Well, when I resurrected this blog I determined that I would update it more frequently, so here goes…as the man said: “I’ve suffered for my art, now it’s your turn.”

We have had nearly a month’s worth of spring break at the ESU School of Library and Information Science…despite which, the transcript for spring semester has not been posted, only two of my three classes for summer term are live on the school website, and my financial aid appears to have fallen into the Black Hole of Calcutta. It seems a damn sloppy way to run an institute of higher learning and I can only conclude that the registrar is zonked out on a beach in Cancun, updating the distance ed server on a poor iPhone signal between margaritas.

Meanwhile, I am digging into the reading…my required class this semester is on research methods, aka “how to conduct a survey that’s actually scientifically valid.” After what passes for methodology in journalism, it’s good to see a little disciplinary rigor on the horizon…a further reminder that I am learning an actual profession. Journalism calls itself one, but it is a trade at best…at worst, the redheaded stepchild of the entertainment industry.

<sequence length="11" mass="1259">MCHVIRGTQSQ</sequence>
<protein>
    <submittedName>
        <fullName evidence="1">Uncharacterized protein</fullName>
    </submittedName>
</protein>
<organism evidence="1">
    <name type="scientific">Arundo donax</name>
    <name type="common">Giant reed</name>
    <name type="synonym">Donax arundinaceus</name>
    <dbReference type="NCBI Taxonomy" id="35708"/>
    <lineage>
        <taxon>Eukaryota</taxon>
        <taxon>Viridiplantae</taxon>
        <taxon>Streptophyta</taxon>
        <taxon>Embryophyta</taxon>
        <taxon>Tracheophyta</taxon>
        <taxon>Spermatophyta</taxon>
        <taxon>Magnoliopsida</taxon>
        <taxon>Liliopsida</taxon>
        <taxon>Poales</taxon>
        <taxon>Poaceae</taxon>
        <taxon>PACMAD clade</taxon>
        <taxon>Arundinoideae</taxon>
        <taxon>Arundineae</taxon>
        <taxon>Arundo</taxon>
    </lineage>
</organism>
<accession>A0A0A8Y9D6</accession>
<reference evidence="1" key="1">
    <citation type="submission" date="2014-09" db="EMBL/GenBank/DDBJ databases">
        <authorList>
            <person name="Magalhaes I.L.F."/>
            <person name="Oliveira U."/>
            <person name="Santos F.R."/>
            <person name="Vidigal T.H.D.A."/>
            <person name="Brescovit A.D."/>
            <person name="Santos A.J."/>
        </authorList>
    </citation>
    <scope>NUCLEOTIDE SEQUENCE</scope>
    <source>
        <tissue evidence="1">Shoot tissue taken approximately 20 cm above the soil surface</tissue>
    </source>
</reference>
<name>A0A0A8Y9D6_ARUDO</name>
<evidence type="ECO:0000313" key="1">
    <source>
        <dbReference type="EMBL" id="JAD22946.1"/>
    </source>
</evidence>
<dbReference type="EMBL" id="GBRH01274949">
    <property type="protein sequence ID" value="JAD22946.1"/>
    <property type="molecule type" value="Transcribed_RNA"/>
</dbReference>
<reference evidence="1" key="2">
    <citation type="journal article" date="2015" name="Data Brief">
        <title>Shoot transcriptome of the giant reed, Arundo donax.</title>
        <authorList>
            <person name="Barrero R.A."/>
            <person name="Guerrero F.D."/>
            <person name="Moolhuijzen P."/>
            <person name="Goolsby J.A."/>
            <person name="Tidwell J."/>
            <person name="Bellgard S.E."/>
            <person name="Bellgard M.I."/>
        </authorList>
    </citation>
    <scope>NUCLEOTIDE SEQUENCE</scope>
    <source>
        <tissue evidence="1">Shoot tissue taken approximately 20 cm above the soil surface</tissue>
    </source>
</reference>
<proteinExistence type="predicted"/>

Getting ready for class this weekend, I decided to swap the Linux distro on my netbook. The subsequent Facebook update confused a number of my acquaintances, but to summarize: I bought the thing with factory-installed Xandros Linux. It came with a sucky interface, but I bought it knowing that I could switch it to a real desktop and promptly did so…but the result wasn’t really suited to a small screen, so when I suffered a system crash I took the chance to install Ubuntu, a different “flavor” of Linux…with a “netbook edition” much better suited for tiny screens. Or so I thought. I loved the interface, but it proved to be a serious drain on the battery life, so the most recent install is Easy Peasy, which is also Ubuntu Linux, but stripped-down and built to maximize battery life (it was originally my second choice after Ubuntu Netbook Remix).

So we’ll see how it goes! I’m still giving serious consideration to just saying “fuck it” and buying an iPad, if the financial aid office ever comes through…As someone once said, free software is only free if your time has no value, and I have come to see the wisdom of that statement. Speaking from my own experience, running Linux is rather like driving an elderly Italian sports car, inasmuch as it’s a fantastic experience when everything works…but when something doesn’t work, you’d better be willing and able to fix it yourself. And in both cases, the process of “fixing it yourself” is one that gets very complicated, very quickly! For this reason, I remain somewhat skeptical of Android…

Finally, still awaiting word from the Vancouver library. I begin to fear the worst…

P.S. the title of the post is a reference to these guys